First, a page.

We love just about everything that Malcolm Gladwell has written but during this, the week of International Women’s Day his recollection of the story of Ms Abbie Conant, American musician being selected and then unselected as the lead trombonist in the Munich Philharmonic Orchestra strikes us as pertinent (Blink Penguin Books 2005).

Ms Conant was selected by several old-school males including the Philharmonic’s musical director, Sergiu Celibidache who, on hearing her live audition apparently cried out “That’s who we want! Send the others home.” However, to weed out nepotism and bias, this particular set of auditions was being conducted blind, with each candidate being hidden behind a screen. When Mr Celibidache discovered that one of the best trombonists he’d ever heard was a woman, he found a long list of reasons why she couldn’t possibly play lead trombone in his orchestra and she was demoted to second trombone. After a decade of legal battles around performance and then salary equity Ms Conant was finally entrenched as the Orchestra’s lead Trombonist. To become equal, Abbie had to disrupt the status quo and courageously influence change but it took time, effort and perseverance.

That story kicked off in 1980. 40+ years on, the lack of fair and impartial cultures in enormous segments of our society prompted Local Government NSW IWD to focus on #Embrace Equity today. One person pushing hard in this area is Amna K-Hussan, a Muslim woman who I met at the Western Sydney Leadership Dialogue’s 2022 Collaborative Leadership Program that I helped facilitate and at which she was a delegate. I was immediately struck by her natural leadership qualities, her zeal, her and her vision. Amna speaks beautifully of her first-hand accounts of deeply ingrained bias and discrimination on so many levels in Australia. To help others, she found a way to generate affinity, belonging and inclusion for young women in Western Sydney living in minority communities by co-founding the Auburn Tigers (now Giants) AFL Footy Club. None of this was easy and Amna had to courageously and passionately drive change that made the AFL uncomfortable. Amna is a terrific example of the fact that when a powerful vision collides with passionate enthusiasm, success inevitably follows.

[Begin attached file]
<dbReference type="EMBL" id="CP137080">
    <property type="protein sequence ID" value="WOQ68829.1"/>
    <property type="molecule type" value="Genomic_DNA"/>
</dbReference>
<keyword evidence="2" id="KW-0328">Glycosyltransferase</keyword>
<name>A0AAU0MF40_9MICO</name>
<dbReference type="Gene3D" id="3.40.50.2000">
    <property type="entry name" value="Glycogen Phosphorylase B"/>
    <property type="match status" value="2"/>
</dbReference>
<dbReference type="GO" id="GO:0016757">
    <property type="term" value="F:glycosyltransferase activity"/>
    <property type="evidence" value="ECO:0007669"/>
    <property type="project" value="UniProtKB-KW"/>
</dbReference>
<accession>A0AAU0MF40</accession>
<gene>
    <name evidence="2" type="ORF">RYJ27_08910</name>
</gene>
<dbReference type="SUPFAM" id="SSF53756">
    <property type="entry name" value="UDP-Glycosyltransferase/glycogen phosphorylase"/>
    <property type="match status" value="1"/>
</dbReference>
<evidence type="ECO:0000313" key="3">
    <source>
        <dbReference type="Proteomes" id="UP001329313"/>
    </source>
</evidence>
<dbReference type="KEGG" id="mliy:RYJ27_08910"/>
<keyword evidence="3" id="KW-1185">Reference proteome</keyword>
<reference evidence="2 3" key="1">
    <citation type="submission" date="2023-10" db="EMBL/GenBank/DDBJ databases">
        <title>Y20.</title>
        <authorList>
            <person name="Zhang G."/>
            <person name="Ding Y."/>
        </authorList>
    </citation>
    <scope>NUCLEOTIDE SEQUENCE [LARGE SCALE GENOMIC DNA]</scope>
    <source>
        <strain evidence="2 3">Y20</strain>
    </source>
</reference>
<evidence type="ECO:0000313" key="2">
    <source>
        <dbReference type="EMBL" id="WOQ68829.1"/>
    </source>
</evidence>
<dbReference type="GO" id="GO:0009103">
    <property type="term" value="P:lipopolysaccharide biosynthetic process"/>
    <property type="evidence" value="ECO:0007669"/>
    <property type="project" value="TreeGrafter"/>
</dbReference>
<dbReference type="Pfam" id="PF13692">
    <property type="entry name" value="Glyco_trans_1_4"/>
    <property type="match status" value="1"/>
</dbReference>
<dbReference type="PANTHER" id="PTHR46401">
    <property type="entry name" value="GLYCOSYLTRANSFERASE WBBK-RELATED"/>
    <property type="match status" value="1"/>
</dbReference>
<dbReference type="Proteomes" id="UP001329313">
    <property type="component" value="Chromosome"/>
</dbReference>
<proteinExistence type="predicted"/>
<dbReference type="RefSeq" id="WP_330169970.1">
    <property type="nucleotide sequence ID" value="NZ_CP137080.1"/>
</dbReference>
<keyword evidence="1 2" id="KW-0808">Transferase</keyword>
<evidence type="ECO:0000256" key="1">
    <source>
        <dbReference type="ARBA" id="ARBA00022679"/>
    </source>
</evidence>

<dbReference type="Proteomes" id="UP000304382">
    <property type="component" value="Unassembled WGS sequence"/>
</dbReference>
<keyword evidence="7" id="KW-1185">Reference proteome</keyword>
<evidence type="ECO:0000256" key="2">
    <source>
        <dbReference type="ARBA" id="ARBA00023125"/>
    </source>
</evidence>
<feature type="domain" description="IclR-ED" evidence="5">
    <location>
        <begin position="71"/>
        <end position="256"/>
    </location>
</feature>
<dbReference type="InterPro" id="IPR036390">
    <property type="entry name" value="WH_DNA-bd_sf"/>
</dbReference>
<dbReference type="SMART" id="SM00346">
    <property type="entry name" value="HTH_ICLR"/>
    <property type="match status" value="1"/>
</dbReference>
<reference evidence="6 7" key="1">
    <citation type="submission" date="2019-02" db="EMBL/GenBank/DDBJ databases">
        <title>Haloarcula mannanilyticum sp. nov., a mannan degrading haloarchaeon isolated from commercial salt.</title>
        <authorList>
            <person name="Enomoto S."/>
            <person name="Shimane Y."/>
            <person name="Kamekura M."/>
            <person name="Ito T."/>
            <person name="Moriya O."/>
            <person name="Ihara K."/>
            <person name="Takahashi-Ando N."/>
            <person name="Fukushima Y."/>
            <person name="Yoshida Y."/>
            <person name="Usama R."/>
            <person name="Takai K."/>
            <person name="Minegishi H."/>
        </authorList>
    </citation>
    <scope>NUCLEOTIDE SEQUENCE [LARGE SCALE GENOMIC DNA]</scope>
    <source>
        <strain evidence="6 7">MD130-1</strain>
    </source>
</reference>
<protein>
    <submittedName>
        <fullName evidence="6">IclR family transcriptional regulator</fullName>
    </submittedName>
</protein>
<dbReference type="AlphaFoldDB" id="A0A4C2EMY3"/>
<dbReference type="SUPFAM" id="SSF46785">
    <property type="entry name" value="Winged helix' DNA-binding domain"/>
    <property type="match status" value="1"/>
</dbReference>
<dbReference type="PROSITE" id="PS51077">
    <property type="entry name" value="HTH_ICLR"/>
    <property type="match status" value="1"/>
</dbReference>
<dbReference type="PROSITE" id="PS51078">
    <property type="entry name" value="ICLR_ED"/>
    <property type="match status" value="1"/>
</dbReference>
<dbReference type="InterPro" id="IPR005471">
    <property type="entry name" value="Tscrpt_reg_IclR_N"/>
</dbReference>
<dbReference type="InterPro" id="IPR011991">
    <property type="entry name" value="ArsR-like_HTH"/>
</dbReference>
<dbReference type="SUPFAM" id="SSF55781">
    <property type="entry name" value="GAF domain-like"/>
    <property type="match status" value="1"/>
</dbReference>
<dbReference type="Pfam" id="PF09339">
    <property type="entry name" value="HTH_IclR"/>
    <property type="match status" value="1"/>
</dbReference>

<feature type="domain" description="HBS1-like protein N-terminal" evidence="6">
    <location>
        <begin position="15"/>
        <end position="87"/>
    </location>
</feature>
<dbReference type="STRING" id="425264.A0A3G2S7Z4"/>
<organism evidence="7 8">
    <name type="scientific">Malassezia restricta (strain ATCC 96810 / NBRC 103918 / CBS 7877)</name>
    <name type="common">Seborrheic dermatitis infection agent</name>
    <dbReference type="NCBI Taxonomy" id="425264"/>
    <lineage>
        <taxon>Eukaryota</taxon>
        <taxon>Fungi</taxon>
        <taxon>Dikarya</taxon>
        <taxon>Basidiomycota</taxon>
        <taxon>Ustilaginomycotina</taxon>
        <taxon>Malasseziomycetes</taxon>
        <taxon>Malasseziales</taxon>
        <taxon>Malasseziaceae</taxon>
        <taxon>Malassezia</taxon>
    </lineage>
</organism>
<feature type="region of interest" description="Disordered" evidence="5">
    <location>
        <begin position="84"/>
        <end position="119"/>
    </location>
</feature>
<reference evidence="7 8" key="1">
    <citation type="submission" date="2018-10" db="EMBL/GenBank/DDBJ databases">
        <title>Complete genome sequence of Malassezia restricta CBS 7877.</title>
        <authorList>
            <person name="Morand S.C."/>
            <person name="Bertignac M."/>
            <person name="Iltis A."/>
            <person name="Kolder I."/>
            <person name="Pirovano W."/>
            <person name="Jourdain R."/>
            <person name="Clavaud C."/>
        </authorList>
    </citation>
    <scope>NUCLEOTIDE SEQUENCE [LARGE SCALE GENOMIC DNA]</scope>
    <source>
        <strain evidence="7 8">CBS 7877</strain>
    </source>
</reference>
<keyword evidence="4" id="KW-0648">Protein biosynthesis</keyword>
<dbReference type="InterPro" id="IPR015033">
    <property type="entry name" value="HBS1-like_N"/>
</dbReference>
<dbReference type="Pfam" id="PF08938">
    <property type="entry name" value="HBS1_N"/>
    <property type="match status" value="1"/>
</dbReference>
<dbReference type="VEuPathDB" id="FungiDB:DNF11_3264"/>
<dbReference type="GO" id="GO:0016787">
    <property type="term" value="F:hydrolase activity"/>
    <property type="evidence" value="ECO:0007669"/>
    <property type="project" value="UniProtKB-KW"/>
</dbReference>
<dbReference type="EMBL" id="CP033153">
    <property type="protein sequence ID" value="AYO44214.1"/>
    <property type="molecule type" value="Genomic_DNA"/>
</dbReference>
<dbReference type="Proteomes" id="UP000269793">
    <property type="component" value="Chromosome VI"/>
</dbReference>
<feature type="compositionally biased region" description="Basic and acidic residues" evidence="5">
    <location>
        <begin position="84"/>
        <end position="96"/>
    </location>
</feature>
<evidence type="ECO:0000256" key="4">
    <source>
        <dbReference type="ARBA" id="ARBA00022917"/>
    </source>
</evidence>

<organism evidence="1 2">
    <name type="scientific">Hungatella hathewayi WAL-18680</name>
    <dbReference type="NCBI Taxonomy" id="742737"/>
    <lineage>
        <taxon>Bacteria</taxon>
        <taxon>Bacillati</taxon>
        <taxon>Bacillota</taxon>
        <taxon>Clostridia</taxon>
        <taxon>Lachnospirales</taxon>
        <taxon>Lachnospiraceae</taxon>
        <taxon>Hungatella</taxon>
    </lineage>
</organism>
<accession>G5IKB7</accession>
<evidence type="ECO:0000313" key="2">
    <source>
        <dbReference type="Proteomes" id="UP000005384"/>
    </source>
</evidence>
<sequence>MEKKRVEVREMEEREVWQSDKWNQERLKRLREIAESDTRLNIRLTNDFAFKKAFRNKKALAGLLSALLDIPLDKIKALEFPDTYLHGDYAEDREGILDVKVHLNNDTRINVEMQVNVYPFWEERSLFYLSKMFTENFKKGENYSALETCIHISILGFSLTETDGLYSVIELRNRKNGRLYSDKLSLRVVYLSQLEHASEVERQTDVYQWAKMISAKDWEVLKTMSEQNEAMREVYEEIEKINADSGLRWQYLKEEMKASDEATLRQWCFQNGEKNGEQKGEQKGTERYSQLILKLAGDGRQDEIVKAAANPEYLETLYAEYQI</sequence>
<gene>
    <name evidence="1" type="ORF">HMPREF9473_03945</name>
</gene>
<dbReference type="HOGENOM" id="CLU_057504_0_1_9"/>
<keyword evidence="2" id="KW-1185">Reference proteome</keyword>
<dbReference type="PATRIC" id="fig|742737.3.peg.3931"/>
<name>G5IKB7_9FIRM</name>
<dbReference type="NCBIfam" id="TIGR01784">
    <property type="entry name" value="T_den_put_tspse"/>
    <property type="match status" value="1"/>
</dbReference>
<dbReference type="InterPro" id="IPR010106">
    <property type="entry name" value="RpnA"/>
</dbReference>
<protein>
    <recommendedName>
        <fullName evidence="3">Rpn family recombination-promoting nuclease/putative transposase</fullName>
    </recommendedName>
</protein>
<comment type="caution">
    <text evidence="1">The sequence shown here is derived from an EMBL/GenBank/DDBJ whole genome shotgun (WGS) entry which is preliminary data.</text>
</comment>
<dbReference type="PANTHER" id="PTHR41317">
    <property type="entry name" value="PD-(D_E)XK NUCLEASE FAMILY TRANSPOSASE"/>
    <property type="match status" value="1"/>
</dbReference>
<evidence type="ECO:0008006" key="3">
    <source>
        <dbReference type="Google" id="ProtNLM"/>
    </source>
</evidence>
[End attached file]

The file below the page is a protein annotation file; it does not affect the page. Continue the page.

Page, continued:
There’s a real link here between Amna K-Hassan and Abbie Conant. It’s that it shouldn’t be up to the person to whom the injustice has been dealt to fix the problem. It should be the responsibility of the ‘organisation’. Both of these women however, had to take it on themselves to create change. The real contribution they’ve both made is in getting people to think beyond the system and therefore influencing the system to accommodate the minority for the better long-term future of all.

When Helen and I discovered that Amna was delivering the keynote speech at the Local Government NSW IWD Lunch in Sydney this year, we applied to be her ‘speaker’ sponsor. It was a tremendous event – Well done @LGNSW.

We are always keen to have a discussion about courageous leadership, so please don't hesitate to get in touch if you feel ready to create influence and think beyond the system.  

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Will Martin

Written by Will Martin